Insulated beveled needles are commonly used in combination with a nerve stimulator for single nerve blocks (Fig. 2-2
). The negative electrode of the nerve stimulator is connected to the insulated needle while the positive electrode of the nerve stimulator is connected to an electrocardiogram electrode serving as a ground electrode. There are different sizes of needles and, for some sizes, different gauges. Although the most appropriate angle at the tip remains the object of some debate (15° vs. 30°), the size and the gauge of the needle for a given block should be chosen according to the approach, the patient population (e.g., adult vs. pediatric, larger patients vs. smaller patients). Thus a 22-gauge, 2.5-cm needle is indicated for an interscalene block in adults, whereas in children a 25-gauge, 2.5-cm needle is preferred for the same block. The use of a longer needle (up to 5 cm) may also be indicated in morbidly obese or very muscular patients. Although some experts prefer the use of a 5-cm needle to perform an interscalene block, as a rule of thumb, for less experienced practitioners, the shortest recommended needle is generally safest and should be preferred. Insulated needles are usually available in lengths from 2.5 to 15 cm. In addition, for the placement of perineural catheters for continuous nerve block techniques the use of an insulated introducer Tuohy needle is frequently preferred (Fig. 2-3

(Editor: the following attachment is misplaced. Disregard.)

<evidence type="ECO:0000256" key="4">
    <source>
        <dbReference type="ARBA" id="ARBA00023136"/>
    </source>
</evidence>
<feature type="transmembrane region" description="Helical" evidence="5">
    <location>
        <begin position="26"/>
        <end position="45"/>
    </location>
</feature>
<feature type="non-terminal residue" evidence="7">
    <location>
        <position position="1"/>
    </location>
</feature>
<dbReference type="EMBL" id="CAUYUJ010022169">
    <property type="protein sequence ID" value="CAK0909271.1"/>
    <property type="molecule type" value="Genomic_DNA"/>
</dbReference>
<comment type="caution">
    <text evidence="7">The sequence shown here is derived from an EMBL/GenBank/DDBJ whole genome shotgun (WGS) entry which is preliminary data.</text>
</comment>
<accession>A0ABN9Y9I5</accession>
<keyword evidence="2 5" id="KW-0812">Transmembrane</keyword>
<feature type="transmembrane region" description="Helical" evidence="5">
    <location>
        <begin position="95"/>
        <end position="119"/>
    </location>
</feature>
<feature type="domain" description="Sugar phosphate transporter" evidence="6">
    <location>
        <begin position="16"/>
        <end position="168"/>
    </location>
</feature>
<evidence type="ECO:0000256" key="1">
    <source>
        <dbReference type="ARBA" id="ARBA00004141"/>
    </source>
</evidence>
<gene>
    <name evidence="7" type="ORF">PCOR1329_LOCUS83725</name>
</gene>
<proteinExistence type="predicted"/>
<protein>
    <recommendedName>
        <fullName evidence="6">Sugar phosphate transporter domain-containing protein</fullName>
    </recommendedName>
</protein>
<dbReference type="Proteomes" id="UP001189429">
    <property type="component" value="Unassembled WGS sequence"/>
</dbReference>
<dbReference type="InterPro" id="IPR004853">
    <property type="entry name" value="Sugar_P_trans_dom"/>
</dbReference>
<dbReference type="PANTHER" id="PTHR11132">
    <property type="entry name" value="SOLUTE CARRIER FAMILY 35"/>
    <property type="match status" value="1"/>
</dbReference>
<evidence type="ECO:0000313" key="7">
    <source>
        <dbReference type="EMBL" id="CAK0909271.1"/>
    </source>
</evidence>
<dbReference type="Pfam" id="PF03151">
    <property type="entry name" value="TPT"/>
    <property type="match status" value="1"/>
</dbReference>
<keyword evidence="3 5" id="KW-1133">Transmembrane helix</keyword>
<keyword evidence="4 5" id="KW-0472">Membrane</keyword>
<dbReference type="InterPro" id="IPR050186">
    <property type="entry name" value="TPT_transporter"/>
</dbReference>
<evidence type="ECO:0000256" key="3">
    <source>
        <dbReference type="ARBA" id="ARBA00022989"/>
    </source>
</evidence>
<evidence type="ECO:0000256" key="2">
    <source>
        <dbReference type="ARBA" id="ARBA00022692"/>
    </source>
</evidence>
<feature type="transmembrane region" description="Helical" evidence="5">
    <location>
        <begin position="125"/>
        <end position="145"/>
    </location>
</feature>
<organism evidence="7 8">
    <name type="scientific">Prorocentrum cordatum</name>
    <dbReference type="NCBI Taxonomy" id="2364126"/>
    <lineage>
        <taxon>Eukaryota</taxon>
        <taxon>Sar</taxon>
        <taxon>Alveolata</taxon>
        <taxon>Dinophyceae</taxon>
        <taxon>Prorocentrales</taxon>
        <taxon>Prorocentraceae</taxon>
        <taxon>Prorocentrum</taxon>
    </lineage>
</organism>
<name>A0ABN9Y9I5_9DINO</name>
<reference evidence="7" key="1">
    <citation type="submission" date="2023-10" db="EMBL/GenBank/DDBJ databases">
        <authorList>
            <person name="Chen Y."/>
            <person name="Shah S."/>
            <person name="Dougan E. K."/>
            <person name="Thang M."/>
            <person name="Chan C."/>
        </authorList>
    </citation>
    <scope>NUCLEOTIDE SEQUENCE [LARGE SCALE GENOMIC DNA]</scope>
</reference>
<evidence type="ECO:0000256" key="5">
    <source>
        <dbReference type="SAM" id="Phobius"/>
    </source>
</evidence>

). Although the use of a stimulating stylet for the placement of a perineural catheter was described as early as 1951, the use of a stimulating catheter (Fig. 2-4
) has only recently been introduced clinically.
In a few cases, it is possible to use noninsulated needles to perform peripheral nerve blocks, including transarterial (axillary) and paresthesia techniques (interscalene and axillary), and field blocks (median and radial nerve blocks at the wrist and fascia iliaca block). For the fascia iliaca block, the use of a Tuohy needle in adult patients facilitates the performance of the block by allowing a better feeling of the needle going through the fasciae lata and iliaca.